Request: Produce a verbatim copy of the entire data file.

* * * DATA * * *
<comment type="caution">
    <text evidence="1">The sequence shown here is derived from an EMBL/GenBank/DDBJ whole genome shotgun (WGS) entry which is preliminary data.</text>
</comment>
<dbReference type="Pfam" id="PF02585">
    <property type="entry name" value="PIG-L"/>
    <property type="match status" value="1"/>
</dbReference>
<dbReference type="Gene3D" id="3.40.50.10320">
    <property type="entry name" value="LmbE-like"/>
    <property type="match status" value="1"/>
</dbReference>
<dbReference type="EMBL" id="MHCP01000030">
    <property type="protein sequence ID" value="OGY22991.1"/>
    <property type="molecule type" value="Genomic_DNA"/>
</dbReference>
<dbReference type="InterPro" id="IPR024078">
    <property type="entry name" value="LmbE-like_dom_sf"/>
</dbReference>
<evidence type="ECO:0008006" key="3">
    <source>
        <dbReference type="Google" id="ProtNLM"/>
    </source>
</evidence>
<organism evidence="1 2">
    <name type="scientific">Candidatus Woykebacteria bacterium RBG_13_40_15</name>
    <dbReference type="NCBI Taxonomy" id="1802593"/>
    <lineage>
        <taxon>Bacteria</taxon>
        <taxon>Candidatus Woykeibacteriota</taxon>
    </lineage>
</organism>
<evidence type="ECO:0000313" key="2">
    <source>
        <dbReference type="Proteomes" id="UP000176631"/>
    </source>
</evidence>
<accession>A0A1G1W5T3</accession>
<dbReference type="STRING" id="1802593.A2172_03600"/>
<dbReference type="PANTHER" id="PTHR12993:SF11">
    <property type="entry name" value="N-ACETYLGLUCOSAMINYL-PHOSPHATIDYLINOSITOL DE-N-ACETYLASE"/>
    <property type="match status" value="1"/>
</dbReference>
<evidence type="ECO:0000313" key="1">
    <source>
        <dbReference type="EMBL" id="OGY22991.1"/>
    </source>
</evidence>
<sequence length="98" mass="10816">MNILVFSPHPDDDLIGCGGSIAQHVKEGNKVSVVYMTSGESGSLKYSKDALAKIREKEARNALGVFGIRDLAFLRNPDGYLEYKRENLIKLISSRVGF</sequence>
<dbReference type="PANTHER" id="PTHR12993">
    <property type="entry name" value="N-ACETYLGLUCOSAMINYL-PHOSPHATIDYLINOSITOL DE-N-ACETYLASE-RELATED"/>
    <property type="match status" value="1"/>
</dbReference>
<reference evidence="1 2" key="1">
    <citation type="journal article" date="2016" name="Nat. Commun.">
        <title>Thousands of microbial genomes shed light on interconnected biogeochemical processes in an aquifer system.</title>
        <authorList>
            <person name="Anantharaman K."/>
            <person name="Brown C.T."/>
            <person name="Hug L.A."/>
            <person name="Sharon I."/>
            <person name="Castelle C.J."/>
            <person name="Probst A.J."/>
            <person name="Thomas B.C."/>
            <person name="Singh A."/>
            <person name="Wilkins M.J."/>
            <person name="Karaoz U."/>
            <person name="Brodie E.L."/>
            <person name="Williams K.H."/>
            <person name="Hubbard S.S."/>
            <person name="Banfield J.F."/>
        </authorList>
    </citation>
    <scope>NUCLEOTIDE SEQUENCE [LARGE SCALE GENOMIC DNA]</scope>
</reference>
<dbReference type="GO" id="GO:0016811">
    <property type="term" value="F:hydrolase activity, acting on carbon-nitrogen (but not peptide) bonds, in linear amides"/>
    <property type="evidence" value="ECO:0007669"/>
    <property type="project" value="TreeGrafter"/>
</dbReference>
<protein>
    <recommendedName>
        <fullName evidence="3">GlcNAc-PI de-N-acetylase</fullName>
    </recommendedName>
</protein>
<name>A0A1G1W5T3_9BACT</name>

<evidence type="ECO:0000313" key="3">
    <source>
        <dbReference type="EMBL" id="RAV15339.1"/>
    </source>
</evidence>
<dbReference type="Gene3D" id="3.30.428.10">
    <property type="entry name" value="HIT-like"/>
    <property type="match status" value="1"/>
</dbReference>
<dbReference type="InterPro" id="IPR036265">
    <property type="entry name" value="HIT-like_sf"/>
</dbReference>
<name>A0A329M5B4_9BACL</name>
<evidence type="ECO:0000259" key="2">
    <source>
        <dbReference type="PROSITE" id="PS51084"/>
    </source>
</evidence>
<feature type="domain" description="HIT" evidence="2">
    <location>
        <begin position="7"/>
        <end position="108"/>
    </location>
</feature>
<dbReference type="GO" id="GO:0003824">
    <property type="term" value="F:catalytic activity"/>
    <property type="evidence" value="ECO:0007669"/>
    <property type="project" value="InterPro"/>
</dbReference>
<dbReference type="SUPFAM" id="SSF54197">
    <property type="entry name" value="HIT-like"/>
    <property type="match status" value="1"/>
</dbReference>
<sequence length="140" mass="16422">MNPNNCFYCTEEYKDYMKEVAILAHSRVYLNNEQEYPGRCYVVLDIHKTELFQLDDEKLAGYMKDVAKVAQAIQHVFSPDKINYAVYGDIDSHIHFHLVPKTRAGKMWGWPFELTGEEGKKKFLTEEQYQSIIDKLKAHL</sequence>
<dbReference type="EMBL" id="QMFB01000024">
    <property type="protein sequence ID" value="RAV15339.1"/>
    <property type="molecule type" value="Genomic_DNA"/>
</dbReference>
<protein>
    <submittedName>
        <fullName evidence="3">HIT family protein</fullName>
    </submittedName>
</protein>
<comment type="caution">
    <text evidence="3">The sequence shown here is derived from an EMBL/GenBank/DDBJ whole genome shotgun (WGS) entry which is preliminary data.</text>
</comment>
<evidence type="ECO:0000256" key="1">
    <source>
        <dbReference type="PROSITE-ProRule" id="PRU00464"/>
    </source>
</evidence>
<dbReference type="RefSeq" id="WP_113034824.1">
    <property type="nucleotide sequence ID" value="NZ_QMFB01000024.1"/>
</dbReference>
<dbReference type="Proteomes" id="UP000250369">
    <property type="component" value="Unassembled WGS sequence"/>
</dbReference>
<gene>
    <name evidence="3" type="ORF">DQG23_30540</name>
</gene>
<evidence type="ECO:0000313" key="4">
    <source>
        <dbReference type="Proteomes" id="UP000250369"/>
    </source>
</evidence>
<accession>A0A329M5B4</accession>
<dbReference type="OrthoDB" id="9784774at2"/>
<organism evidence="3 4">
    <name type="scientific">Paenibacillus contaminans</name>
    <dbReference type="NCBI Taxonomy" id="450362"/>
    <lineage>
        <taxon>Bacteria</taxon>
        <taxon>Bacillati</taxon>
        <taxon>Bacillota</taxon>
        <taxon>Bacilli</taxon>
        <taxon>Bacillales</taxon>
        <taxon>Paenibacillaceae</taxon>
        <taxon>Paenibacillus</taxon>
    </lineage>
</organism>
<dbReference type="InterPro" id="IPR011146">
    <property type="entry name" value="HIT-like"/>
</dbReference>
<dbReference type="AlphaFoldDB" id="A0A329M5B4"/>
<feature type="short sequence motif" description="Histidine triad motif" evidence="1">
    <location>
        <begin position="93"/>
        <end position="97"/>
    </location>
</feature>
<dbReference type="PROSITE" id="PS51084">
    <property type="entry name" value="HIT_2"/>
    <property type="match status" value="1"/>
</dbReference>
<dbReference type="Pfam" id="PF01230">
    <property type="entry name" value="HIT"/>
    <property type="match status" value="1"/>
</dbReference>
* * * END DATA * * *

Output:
<comment type="caution">
    <text evidence="1">The sequence shown here is derived from an EMBL/GenBank/DDBJ whole genome shotgun (WGS) entry which is preliminary data.</text>
</comment>
<dbReference type="Pfam" id="PF02585">
    <property type="entry name" value="PIG-L"/>
    <property type="match status" value="1"/>
</dbReference>
<dbReference type="Gene3D" id="3.40.50.10320">
    <property type="entry name" value="LmbE-like"/>
    <property type="match status" value="1"/>
</dbReference>
<dbReference type="EMBL" id="MHCP01000030">
    <property type="protein sequence ID" value="OGY22991.1"/>
    <property type="molecule type" value="Genomic_DNA"/>
</dbReference>
<dbReference type="InterPro" id="IPR024078">
    <property type="entry name" value="LmbE-like_dom_sf"/>
</dbReference>
<evidence type="ECO:0008006" key="3">
    <source>
        <dbReference type="Google" id="ProtNLM"/>
    </source>
</evidence>
<organism evidence="1 2">
    <name type="scientific">Candidatus Woykebacteria bacterium RBG_13_40_15</name>
    <dbReference type="NCBI Taxonomy" id="1802593"/>
    <lineage>
        <taxon>Bacteria</taxon>
        <taxon>Candidatus Woykeibacteriota</taxon>
    </lineage>
</organism>
<evidence type="ECO:0000313" key="2">
    <source>
        <dbReference type="Proteomes" id="UP000176631"/>
    </source>
</evidence>
<accession>A0A1G1W5T3</accession>
<dbReference type="STRING" id="1802593.A2172_03600"/>
<dbReference type="PANTHER" id="PTHR12993:SF11">
    <property type="entry name" value="N-ACETYLGLUCOSAMINYL-PHOSPHATIDYLINOSITOL DE-N-ACETYLASE"/>
    <property type="match status" value="1"/>
</dbReference>
<evidence type="ECO:0000313" key="1">
    <source>
        <dbReference type="EMBL" id="OGY22991.1"/>
    </source>
</evidence>
<sequence length="98" mass="10816">MNILVFSPHPDDDLIGCGGSIAQHVKEGNKVSVVYMTSGESGSLKYSKDALAKIREKEARNALGVFGIRDLAFLRNPDGYLEYKRENLIKLISSRVGF</sequence>
<dbReference type="PANTHER" id="PTHR12993">
    <property type="entry name" value="N-ACETYLGLUCOSAMINYL-PHOSPHATIDYLINOSITOL DE-N-ACETYLASE-RELATED"/>
    <property type="match status" value="1"/>
</dbReference>
<reference evidence="1 2" key="1">
    <citation type="journal article" date="2016" name="Nat. Commun.">
        <title>Thousands of microbial genomes shed light on interconnected biogeochemical processes in an aquifer system.</title>
        <authorList>
            <person name="Anantharaman K."/>
            <person name="Brown C.T."/>
            <person name="Hug L.A."/>
            <person name="Sharon I."/>
            <person name="Castelle C.J."/>
            <person name="Probst A.J."/>
            <person name="Thomas B.C."/>
            <person name="Singh A."/>
            <person name="Wilkins M.J."/>
            <person name="Karaoz U."/>
            <person name="Brodie E.L."/>
            <person name="Williams K.H."/>
            <person name="Hubbard S.S."/>
            <person name="Banfield J.F."/>
        </authorList>
    </citation>
    <scope>NUCLEOTIDE SEQUENCE [LARGE SCALE GENOMIC DNA]</scope>
</reference>
<dbReference type="GO" id="GO:0016811">
    <property type="term" value="F:hydrolase activity, acting on carbon-nitrogen (but not peptide) bonds, in linear amides"/>
    <property type="evidence" value="ECO:0007669"/>
    <property type="project" value="TreeGrafter"/>
</dbReference>
<protein>
    <recommendedName>
        <fullName evidence="3">GlcNAc-PI de-N-acetylase</fullName>
    </recommendedName>
</protein>
<name>A0A1G1W5T3_9BACT</name>

<evidence type="ECO:0000313" key="3">
    <source>
        <dbReference type="EMBL" id="RAV15339.1"/>
    </source>
</evidence>
<dbReference type="Gene3D" id="3.30.428.10">
    <property type="entry name" value="HIT-like"/>
    <property type="match status" value="1"/>
</dbReference>
<dbReference type="InterPro" id="IPR036265">
    <property type="entry name" value="HIT-like_sf"/>
</dbReference>
<name>A0A329M5B4_9BACL</name>
<evidence type="ECO:0000259" key="2">
    <source>
        <dbReference type="PROSITE" id="PS51084"/>
    </source>
</evidence>
<feature type="domain" description="HIT" evidence="2">
    <location>
        <begin position="7"/>
        <end position="108"/>
    </location>
</feature>
<dbReference type="GO" id="GO:0003824">
    <property type="term" value="F:catalytic activity"/>
    <property type="evidence" value="ECO:0007669"/>
    <property type="project" value="InterPro"/>
</dbReference>
<dbReference type="SUPFAM" id="SSF54197">
    <property type="entry name" value="HIT-like"/>
    <property type="match status" value="1"/>
</dbReference>
<sequence length="140" mass="16422">MNPNNCFYCTEEYKDYMKEVAILAHSRVYLNNEQEYPGRCYVVLDIHKTELFQLDDEKLAGYMKDVAKVAQAIQHVFSPDKINYAVYGDIDSHIHFHLVPKTRAGKMWGWPFELTGEEGKKKFLTEEQYQSIIDKLKAHL</sequence>
<dbReference type="EMBL" id="QMFB01000024">
    <property type="protein sequence ID" value="RAV15339.1"/>
    <property type="molecule type" value="Genomic_DNA"/>
</dbReference>
<protein>
    <submittedName>
        <fullName evidence="3">HIT family protein</fullName>
    </submittedName>
</protein>
<comment type="caution">
    <text evidence="3">The sequence shown here is derived from an EMBL/GenBank/DDBJ whole genome shotgun (WGS) entry which is preliminary data.</text>
</comment>
<evidence type="ECO:0000256" key="1">
    <source>
        <dbReference type="PROSITE-ProRule" id="PRU00464"/>
    </source>
</evidence>
<dbReference type="RefSeq" id="WP_113034824.1">
    <property type="nucleotide sequence ID" value="NZ_QMFB01000024.1"/>
</dbReference>
<dbReference type="Proteomes" id="UP000250369">
    <property type="component" value="Unassembled WGS sequence"/>
</dbReference>
<gene>
    <name evidence="3" type="ORF">DQG23_30540</name>
</gene>
<evidence type="ECO:0000313" key="4">
    <source>
        <dbReference type="Proteomes" id="UP000250369"/>
    </source>
</evidence>
<accession>A0A329M5B4</accession>
<dbReference type="OrthoDB" id="9784774at2"/>
<organism evidence="3 4">
    <name type="scientific">Paenibacillus contaminans</name>
    <dbReference type="NCBI Taxonomy" id="450362"/>
    <lineage>
        <taxon>Bacteria</taxon>
        <taxon>Bacillati</taxon>
        <taxon>Bacillota</taxon>
        <taxon>Bacilli</taxon>
        <taxon>Bacillales</taxon>
        <taxon>Paenibacillaceae</taxon>
        <taxon>Paenibacillus</taxon>
    </lineage>
</organism>
<dbReference type="InterPro" id="IPR011146">
    <property type="entry name" value="HIT-like"/>
</dbReference>
<dbReference type="AlphaFoldDB" id="A0A329M5B4"/>
<feature type="short sequence motif" description="Histidine triad motif" evidence="1">
    <location>
        <begin position="93"/>
        <end position="97"/>
    </location>
</feature>
<dbReference type="PROSITE" id="PS51084">
    <property type="entry name" value="HIT_2"/>
    <property type="match status" value="1"/>
</dbReference>
<dbReference type="Pfam" id="PF01230">
    <property type="entry name" value="HIT"/>
    <property type="match status" value="1"/>
</dbReference>